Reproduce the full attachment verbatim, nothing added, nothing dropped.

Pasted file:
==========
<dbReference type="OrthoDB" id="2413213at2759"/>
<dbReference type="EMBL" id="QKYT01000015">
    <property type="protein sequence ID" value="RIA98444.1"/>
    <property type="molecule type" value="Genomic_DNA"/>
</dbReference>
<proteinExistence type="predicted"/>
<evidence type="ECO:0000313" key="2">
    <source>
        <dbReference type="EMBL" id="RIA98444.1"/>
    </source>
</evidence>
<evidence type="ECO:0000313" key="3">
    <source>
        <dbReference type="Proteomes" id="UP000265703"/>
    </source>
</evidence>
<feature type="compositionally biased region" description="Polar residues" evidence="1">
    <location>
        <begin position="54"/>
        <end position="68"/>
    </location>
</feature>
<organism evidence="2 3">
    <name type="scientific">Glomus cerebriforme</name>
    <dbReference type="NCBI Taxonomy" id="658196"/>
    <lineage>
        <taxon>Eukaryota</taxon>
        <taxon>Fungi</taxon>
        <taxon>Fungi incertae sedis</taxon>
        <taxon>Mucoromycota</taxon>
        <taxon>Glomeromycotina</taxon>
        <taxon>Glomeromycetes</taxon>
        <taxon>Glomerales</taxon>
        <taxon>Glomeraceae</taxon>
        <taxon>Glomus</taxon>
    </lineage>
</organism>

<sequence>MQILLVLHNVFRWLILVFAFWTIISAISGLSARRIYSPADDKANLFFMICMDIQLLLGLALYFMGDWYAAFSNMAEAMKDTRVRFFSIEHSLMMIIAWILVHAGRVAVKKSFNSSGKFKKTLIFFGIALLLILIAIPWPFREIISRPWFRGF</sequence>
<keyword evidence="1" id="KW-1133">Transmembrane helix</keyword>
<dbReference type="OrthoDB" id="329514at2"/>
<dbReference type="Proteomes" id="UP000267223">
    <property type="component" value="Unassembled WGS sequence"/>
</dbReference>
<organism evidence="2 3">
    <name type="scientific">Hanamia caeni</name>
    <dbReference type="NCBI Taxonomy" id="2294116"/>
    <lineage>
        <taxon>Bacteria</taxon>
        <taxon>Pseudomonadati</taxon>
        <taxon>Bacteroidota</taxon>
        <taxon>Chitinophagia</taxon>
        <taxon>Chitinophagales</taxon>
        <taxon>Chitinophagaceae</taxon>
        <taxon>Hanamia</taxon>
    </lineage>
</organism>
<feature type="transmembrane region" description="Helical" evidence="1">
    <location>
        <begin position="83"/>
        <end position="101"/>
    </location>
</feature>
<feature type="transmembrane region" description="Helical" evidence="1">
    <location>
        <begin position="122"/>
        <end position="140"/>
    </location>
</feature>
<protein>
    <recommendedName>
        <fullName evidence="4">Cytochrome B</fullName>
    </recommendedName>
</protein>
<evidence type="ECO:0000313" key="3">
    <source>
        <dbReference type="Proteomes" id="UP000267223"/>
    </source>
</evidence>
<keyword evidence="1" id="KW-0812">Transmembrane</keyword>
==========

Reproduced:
<dbReference type="OrthoDB" id="2413213at2759"/>
<dbReference type="EMBL" id="QKYT01000015">
    <property type="protein sequence ID" value="RIA98444.1"/>
    <property type="molecule type" value="Genomic_DNA"/>
</dbReference>
<proteinExistence type="predicted"/>
<evidence type="ECO:0000313" key="2">
    <source>
        <dbReference type="EMBL" id="RIA98444.1"/>
    </source>
</evidence>
<evidence type="ECO:0000313" key="3">
    <source>
        <dbReference type="Proteomes" id="UP000265703"/>
    </source>
</evidence>
<feature type="compositionally biased region" description="Polar residues" evidence="1">
    <location>
        <begin position="54"/>
        <end position="68"/>
    </location>
</feature>
<organism evidence="2 3">
    <name type="scientific">Glomus cerebriforme</name>
    <dbReference type="NCBI Taxonomy" id="658196"/>
    <lineage>
        <taxon>Eukaryota</taxon>
        <taxon>Fungi</taxon>
        <taxon>Fungi incertae sedis</taxon>
        <taxon>Mucoromycota</taxon>
        <taxon>Glomeromycotina</taxon>
        <taxon>Glomeromycetes</taxon>
        <taxon>Glomerales</taxon>
        <taxon>Glomeraceae</taxon>
        <taxon>Glomus</taxon>
    </lineage>
</organism>

<sequence>MQILLVLHNVFRWLILVFAFWTIISAISGLSARRIYSPADDKANLFFMICMDIQLLLGLALYFMGDWYAAFSNMAEAMKDTRVRFFSIEHSLMMIIAWILVHAGRVAVKKSFNSSGKFKKTLIFFGIALLLILIAIPWPFREIISRPWFRGF</sequence>
<keyword evidence="1" id="KW-1133">Transmembrane helix</keyword>
<dbReference type="OrthoDB" id="329514at2"/>
<dbReference type="Proteomes" id="UP000267223">
    <property type="component" value="Unassembled WGS sequence"/>
</dbReference>
<organism evidence="2 3">
    <name type="scientific">Hanamia caeni</name>
    <dbReference type="NCBI Taxonomy" id="2294116"/>
    <lineage>
        <taxon>Bacteria</taxon>
        <taxon>Pseudomonadati</taxon>
        <taxon>Bacteroidota</taxon>
        <taxon>Chitinophagia</taxon>
        <taxon>Chitinophagales</taxon>
        <taxon>Chitinophagaceae</taxon>
        <taxon>Hanamia</taxon>
    </lineage>
</organism>
<feature type="transmembrane region" description="Helical" evidence="1">
    <location>
        <begin position="83"/>
        <end position="101"/>
    </location>
</feature>
<feature type="transmembrane region" description="Helical" evidence="1">
    <location>
        <begin position="122"/>
        <end position="140"/>
    </location>
</feature>
<protein>
    <recommendedName>
        <fullName evidence="4">Cytochrome B</fullName>
    </recommendedName>
</protein>
<evidence type="ECO:0000313" key="3">
    <source>
        <dbReference type="Proteomes" id="UP000267223"/>
    </source>
</evidence>
<keyword evidence="1" id="KW-0812">Transmembrane</keyword>